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November 11, 2009

Cohabitation and Relationship – Part One: Marriage Eventually?

Cohabitation is all the rage these days. Couples reach that point in their relationship where they want to be together in a more permanent way, but are not yet ready to get married. Cohabitation (living together, common-law, shacking up, whatever you want to call it) offers the perfect compromise between dating and marriage; when approached from a healthy, open perspective, it can be a wonderful time for two people to share together.

Some readers are aware that I’ve recently moved; what I haven’t talked about until this article, is that I have not moved alone. No, my BF of 5 ½ years has moved in with me, which is quite a change in the dynamic of our relationship. It’s an extremely exciting time for us both, as individuals and as a couple, but it’s also been a serious decision, made with lots of on-going discussions and compromises.

Before deciding to live together, there are key items that should be discussed and decided upon. It may not seem like a big step; after all, it’s not like it’s permanent like a marriage, right? Wrong! Deciding to share a space together is deciding to share a life together, with or without the fluffy white dress and all-important piece of paper.

There are many things you need to discuss together before deciding to move in; what those things are depends on your individual relationship. For this article, I’ve picked what I consider to be the 10 essential things, based on my own recent cohabitation experience;  we are going to go through them in this article, one by one.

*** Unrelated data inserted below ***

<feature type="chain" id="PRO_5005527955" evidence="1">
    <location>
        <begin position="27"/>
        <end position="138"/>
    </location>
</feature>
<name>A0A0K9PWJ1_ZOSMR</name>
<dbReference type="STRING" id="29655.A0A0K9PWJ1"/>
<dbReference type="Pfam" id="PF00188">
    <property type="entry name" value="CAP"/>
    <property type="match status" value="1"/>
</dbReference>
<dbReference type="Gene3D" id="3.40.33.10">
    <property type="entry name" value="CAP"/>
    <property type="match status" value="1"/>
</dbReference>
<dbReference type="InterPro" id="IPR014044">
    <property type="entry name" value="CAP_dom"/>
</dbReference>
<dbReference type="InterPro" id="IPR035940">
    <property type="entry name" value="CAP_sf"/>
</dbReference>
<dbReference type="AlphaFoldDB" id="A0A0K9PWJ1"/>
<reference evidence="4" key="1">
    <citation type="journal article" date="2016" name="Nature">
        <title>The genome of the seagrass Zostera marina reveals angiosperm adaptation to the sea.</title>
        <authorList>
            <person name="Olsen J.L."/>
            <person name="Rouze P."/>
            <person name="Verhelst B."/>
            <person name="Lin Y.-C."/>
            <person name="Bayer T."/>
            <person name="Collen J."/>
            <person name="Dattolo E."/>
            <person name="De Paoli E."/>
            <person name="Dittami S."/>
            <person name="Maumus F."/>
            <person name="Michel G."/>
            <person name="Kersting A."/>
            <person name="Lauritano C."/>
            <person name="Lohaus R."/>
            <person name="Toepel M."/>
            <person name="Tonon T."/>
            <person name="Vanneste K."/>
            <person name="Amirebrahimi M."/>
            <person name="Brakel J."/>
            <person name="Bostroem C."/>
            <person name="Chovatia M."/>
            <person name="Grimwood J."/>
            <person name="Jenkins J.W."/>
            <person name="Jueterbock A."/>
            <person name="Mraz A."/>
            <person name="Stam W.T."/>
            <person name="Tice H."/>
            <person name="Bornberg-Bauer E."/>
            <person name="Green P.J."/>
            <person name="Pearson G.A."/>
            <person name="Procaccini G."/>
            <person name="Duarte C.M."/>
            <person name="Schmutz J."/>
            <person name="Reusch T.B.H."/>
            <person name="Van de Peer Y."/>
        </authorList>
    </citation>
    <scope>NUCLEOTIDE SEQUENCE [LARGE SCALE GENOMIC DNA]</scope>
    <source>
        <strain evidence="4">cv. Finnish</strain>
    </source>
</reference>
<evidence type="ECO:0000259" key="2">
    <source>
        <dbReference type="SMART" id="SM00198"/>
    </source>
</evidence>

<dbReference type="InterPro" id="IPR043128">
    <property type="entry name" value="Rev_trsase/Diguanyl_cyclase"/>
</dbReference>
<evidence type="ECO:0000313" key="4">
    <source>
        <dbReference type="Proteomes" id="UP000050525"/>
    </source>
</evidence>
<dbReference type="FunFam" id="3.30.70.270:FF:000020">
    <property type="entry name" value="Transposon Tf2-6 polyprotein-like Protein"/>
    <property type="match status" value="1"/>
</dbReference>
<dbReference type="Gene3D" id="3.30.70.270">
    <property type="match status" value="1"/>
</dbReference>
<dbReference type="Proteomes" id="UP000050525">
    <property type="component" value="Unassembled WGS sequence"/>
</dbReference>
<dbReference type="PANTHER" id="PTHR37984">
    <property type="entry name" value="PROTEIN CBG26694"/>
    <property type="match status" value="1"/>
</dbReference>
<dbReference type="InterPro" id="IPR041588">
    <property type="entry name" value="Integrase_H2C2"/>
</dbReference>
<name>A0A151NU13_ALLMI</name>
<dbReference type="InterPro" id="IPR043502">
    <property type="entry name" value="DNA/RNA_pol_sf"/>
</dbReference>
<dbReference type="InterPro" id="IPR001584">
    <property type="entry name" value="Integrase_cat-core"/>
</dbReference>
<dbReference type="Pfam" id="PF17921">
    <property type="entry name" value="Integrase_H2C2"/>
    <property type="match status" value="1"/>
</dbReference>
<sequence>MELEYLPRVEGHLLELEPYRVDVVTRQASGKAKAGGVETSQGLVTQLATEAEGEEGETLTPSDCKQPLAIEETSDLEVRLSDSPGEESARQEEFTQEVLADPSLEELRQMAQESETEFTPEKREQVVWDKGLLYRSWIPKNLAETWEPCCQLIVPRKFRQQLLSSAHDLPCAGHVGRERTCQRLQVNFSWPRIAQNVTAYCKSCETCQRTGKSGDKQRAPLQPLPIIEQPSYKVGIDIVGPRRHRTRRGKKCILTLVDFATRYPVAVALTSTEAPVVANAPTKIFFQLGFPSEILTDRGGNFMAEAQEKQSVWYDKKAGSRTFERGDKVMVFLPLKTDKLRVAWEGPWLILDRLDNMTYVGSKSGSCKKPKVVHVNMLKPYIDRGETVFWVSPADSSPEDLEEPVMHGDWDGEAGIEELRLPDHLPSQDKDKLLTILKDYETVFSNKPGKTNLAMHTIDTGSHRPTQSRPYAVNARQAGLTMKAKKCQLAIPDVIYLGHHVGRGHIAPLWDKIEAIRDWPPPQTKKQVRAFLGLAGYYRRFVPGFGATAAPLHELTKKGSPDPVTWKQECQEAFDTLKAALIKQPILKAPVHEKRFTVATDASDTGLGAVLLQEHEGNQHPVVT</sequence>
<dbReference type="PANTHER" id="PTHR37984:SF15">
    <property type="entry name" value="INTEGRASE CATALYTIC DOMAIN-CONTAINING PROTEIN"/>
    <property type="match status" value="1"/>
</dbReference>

Marriage, eventually?

Most people, particularly of your parents’ and grandparents’ generations, will assume that if you’re living together, you are intending to get engaged and married at “some point” down the road. The more old-fashioned they are, the sooner “some point” should be, in their opinions, usually. When you announce your decision to live together, be prepared for the “Are you getting married?” – most importantly, be prepared with the same answer! If one says yes and one says no, it will make for a very awkward conversation, with the family watching. You need to discuss: are you living together with the intention of getting engaged and married, or are you living together with the intention of being together but not married? It’s better to get this decided, privately, before having to deal with the expectations of family.

Secondly, you should make sure that both of you have the same wants and ideas for your future. We all remember that episode of Friends, where Mike and Phoebe move in together, only to discover that Phoebe wants to get married, where Mike doesn’t. Not only will be awkward and confusing, but it could prove to be a determent to your relationship. If you are someone who definitely does not want to get married, be open about it when discussing cohabitation; better to find out up front, than to feel misled later on. The same goes the other way; if you absolutely do not want to move in unless you’re getting married, be clear about it! Don’t move in, each planning to change the mind of the other. You will end up resenting one another, and your relationship will suffer. It might be scary, but HAVE THE MARRIAGE TALK.

What did we do? We had “the talk” about 2 months before beginning our cohabitation. We discussed our finances, our job prospects, and a short- and long-term plan. Our plan is for me to find a full-time job (he already has one) before we become engaged, and then get married. It’s the plan that works for our needs, which is what’s important. Come up with a plan that reflects your lifestyle and what you want for yourselves. For us personally, it makes sense to wait a little while longer, so we can make sure that our finances are more in order, and my employment is in better shape than it is right now.

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